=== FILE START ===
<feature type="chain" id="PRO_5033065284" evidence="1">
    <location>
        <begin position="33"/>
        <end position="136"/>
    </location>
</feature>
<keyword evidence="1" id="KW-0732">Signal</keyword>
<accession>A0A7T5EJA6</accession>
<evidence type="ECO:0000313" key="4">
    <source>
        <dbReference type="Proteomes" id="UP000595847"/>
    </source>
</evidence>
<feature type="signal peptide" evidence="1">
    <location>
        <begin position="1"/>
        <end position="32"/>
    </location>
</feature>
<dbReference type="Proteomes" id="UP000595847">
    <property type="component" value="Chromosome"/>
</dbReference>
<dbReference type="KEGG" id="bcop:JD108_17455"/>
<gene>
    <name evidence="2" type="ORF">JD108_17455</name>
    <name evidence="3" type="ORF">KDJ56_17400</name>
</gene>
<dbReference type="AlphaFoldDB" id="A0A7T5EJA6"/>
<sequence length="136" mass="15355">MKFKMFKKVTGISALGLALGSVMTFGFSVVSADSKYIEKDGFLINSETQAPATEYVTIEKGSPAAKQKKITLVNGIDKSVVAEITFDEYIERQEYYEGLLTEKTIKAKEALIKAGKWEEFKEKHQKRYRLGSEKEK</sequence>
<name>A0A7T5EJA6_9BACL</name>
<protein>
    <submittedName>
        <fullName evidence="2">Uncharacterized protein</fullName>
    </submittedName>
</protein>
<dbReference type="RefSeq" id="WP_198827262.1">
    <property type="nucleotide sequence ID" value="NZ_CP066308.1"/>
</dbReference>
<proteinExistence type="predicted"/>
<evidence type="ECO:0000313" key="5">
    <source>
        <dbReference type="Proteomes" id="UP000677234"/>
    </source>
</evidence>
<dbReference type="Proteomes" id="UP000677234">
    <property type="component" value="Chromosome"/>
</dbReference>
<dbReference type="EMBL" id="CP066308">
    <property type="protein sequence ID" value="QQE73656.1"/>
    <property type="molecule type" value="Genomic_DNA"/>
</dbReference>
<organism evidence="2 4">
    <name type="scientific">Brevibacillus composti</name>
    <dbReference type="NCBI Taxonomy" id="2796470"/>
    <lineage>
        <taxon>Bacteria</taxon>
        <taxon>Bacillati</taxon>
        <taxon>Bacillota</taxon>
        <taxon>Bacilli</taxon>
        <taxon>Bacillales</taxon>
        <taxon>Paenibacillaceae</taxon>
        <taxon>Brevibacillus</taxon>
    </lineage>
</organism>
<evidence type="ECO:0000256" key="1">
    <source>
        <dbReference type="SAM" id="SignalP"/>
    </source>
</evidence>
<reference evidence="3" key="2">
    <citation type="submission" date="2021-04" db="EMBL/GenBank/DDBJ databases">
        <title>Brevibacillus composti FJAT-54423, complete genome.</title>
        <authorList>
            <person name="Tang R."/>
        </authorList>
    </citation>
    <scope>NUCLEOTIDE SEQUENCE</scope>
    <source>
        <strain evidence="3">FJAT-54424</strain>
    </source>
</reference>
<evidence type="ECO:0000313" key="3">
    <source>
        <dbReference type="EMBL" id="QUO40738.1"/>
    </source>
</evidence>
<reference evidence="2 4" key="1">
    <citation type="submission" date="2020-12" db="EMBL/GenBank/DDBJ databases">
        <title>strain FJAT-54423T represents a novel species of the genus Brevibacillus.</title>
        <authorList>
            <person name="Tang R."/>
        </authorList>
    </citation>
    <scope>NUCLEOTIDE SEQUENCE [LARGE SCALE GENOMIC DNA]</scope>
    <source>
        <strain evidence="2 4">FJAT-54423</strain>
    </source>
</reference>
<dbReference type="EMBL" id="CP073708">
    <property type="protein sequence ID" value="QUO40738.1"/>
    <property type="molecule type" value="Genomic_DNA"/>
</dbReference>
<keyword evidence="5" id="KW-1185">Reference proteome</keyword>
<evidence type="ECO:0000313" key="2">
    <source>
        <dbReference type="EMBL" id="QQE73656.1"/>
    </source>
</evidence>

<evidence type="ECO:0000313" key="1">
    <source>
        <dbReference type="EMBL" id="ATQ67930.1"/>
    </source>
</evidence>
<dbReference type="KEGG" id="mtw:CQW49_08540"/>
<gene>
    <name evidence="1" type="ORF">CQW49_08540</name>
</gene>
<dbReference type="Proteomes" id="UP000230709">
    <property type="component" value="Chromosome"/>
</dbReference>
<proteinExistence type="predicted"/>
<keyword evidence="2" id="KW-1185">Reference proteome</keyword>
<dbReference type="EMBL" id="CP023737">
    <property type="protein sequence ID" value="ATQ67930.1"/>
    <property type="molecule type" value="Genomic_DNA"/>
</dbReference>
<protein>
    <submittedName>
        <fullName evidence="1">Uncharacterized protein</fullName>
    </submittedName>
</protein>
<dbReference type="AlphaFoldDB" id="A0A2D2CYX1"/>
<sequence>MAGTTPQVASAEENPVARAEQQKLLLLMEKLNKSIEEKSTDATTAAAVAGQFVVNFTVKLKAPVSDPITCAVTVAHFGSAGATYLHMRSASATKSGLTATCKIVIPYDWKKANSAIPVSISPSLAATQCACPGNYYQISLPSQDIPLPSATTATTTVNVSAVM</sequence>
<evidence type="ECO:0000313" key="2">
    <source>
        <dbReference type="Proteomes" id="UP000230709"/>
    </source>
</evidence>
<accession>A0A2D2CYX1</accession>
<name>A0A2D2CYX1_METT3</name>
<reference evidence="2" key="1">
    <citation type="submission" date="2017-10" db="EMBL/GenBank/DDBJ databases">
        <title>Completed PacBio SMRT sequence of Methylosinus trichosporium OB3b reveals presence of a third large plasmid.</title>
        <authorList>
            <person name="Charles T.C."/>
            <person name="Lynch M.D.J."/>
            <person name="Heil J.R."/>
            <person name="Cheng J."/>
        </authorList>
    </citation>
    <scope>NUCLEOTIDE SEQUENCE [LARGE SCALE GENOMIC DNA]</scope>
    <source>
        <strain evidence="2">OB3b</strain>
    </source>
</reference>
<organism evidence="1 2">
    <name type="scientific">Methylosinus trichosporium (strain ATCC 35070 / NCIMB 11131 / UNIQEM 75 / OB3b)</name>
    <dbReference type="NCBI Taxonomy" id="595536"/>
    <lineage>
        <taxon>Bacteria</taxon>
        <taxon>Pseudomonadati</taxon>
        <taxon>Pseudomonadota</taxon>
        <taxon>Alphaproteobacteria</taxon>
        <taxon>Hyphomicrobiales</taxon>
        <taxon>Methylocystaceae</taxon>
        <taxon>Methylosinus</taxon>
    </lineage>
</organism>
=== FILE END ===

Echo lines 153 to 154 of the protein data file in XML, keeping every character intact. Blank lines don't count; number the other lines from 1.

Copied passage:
        <strain evidence="2">OB3b</strain>
    </source>